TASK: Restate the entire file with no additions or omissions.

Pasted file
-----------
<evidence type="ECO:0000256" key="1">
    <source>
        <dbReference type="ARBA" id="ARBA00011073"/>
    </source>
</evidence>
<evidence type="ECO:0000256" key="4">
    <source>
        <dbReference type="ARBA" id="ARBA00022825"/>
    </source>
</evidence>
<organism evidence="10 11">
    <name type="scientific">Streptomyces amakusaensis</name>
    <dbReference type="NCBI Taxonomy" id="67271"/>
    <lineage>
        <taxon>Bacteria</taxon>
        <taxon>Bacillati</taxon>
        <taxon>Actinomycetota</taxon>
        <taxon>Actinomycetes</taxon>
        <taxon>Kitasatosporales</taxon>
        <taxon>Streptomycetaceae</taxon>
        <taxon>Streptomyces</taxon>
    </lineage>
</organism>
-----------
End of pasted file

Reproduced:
<evidence type="ECO:0000256" key="1">
    <source>
        <dbReference type="ARBA" id="ARBA00011073"/>
    </source>
</evidence>
<evidence type="ECO:0000256" key="4">
    <source>
        <dbReference type="ARBA" id="ARBA00022825"/>
    </source>
</evidence>
<organism evidence="10 11">
    <name type="scientific">Streptomyces amakusaensis</name>
    <dbReference type="NCBI Taxonomy" id="67271"/>
    <lineage>
        <taxon>Bacteria</taxon>
        <taxon>Bacillati</taxon>
        <taxon>Actinomycetota</taxon>
        <taxon>Actinomycetes</taxon>
        <taxon>Kitasatosporales</taxon>
        <taxon>Streptomycetaceae</taxon>
        <taxon>Streptomyces</taxon>
    </lineage>
</organism>